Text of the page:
Perry Mason Meets The Loved One

Another review of the recent Perry Mason TV series also implicates Waugh.  (See previ0us post.) This is not so much for his admiration of Erle Stanley Gardner but for his sharing with Gardner an interest in “distinctly Los Angelean” themes. One of these mentioned specifically is religion:

The Mormons notwithstanding, Southern California and LA specifically has always been ground zero for America’s homespun cults, but it’s rare for that to come up much in the media – if it does, usually it’s the few creators with the guts to take a pop at Scientology. But Perry Mason makes heavy feature of the, shall we say, interesting spin that the town of Hollywood puts on evangelical Christianity, which one feels is locked in a thorny spiritual battle over whether to feature a gift shop.

At one point, the show makes mention of Hollywood’s Forest Lawn cemetery, presented in the same circusish light as the rest of the religious mania at hand – which is interesting, because the show had already been putting me in mind of Evelyn Waugh’s The Loved One, a novella which the staunchly Catholic Waugh had essentially vomited out in disgust after witnessing Forest Lawn’s tacky Disneyland approach to death. The Loved One, too, depicted more than a few deluded messianic figures, although typically for Waugh they were all secular in nature – here they’re leading the gospel chants while passing the collection plates (and are, by nature, some of the more lively performers). And with religion itself reduced to little more than cash-grabbing tourist trap, what hope for the rest of society?

The answer, per Waugh and reflected here, is ‘not much’. There’s a few islands of themselves-flawed decency in a seething morass of general misbehaviour – in other words, it’s a noir. ,,,

The review is by Huw Saunders and is posted on the  the entertainment website

Another recent article takes up the same theme. This is an excerpt from the recent book by Peter Lunenfeld that will appear in the next issue of the Los Angeles Review of Books. The book is entitled City at the Edge of Forever and the excerpt is posted on the LARB website. It opens with this discussion of the attitude toward death reflected in the works of Walt Disney, one of the few Hollywood artists Waugh admired:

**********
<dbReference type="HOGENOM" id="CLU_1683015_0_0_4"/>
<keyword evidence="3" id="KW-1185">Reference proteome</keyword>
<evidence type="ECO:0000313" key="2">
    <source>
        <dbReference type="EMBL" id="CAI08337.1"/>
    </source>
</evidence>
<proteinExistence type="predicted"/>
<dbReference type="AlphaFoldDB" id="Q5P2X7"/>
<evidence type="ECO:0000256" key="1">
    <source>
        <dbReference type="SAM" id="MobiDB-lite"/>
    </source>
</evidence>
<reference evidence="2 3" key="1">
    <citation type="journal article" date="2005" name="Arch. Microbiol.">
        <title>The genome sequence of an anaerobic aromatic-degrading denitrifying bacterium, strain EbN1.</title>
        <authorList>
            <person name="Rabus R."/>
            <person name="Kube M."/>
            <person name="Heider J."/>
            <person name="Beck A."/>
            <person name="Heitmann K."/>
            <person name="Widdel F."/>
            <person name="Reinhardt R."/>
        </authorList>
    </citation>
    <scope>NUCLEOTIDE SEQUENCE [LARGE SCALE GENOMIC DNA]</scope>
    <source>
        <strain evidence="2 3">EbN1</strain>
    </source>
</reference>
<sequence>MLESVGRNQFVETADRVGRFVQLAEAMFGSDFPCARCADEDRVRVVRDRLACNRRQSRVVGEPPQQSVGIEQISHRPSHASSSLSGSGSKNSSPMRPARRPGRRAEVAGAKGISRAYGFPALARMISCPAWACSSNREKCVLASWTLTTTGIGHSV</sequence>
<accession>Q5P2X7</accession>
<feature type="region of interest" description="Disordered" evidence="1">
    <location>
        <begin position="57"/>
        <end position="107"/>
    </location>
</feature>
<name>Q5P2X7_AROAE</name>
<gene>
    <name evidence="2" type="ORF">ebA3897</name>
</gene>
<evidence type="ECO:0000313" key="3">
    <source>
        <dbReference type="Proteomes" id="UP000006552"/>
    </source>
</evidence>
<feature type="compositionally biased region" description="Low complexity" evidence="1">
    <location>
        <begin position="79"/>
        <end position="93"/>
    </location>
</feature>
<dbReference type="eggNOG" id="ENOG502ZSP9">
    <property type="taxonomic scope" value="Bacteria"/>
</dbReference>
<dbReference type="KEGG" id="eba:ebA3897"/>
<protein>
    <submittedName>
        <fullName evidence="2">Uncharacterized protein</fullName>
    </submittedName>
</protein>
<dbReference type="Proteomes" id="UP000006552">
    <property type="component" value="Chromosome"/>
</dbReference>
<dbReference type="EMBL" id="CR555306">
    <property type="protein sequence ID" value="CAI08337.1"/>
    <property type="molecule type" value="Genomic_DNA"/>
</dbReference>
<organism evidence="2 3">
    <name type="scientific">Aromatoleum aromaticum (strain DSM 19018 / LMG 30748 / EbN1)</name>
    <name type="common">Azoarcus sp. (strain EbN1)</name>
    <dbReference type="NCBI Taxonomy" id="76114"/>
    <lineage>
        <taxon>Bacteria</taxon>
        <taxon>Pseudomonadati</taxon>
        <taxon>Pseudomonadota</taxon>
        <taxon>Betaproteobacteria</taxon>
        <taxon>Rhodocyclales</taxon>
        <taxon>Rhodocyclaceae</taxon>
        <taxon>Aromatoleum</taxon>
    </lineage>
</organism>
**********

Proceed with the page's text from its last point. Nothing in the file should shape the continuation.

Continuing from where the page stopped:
…[Walt Disney’s] body is, of course, not cryogenically preserved beneath Disneyland’s Pirates of the Caribbean, as urban legend would have it and was in point of fact cremated and then interred at Forest Lawn Cemetery. But no matter. Disney’s frozen head is tailor-made for metaphor. Uncle Walt was an animator, bringing to life the insentient and making delightful the impossible. With a wave of his hand, brooms danced and mice sang. Playing with mortality is the secret sauce ladled over his corporate oeuvre. Bambi’s mother, Dumbo’s father, both of Cinderella’s parents, deer, elephant, and human — all dead. Yet mortality’s sting isn’t as fatal in Disney’s realm as it is in our own. Snow White eats a poisoned apple and undergoes a sleeping death, only to be reanimated by “love’s first kiss.” Disney understood Hollywood’s maxim that if something works once, it will work again. Thus Sleeping Beauty, where yet another young girl succumbs to the machinations of yet another evil older woman, falling into a state closer to a coma than to sleep, only to be awakened by another one of those kisses. Eros and Thanatos were never so colorful, nor so well scored.

Similar discussions ensue of how other noted Angelenos have been revered after their deaths. These include local Mexican cultural hero Ruben Salazar, Presidents Nixon and Reagan and rap artist Tupac Shakur. The article then segues into this:

Southern California’s cemeteries are big business, and like the entertainment industry that surrounds them and supplies their best-known clients, they must innovate or die. In 1917 Hubert Eaton, who vaingloriously referred to himself as the “Builder,” created in Glendale’s Forest Lawn what he saw as “a place for the living,” with art rather than relics, a “spiritual” rather than a “religious” space: “I shall endeavor to build Forest Lawn as different, as unlike other cemeteries as sunshine is unlike darkness, as Eternal Life is unlike death.” English visitors including Aldous Huxley and Evelyn Waugh could contain neither their contempt nor their guffaws at Eaton’s antiseptic necropolis with its bowdlerized art and flag waving patriotism, but the regular Folks of Southern California ate it up. Until Disneyland opened, it was Southern California’s most popular tourist attraction and the place Walt Disney’s parents most wanted to see when they came to Los Angeles to visit — and where, as noted above, Walt himself chose to be interred.

Finally, The Loved One is among a group of novels recommended in a list prepared by a writer whose first book (a collection of stories) is about to be published next month: Mannequin and Wife. This is Jen Fawkes and the theme of her booklist is “WHAT TO READ WHEN YOU SUSPECT THAT TIME IS NOT A LINE”. This is explained in the opening paragraphs of the article. Here’s the entry for The Loved One:

A satirical look at the treatment of death/dying/the dead in mid-century American, The Loved One is a purported love story. Dennis, an aspiring poet who works at a pet cemetery (The Happier Hunting Grounds), falls for Aimee, a cosmetician who makes up the faces of the recently deceased at an absurdly ostentatious funeral home/burial complex (Whispering Glades). Though the book is set over a fairly short span of time, the ways in which it grapples with death (and therefore life), make it pretty timeless. There’s also a film version of The Loved One (1965) that is truly spectacular.

The booklist is posted on



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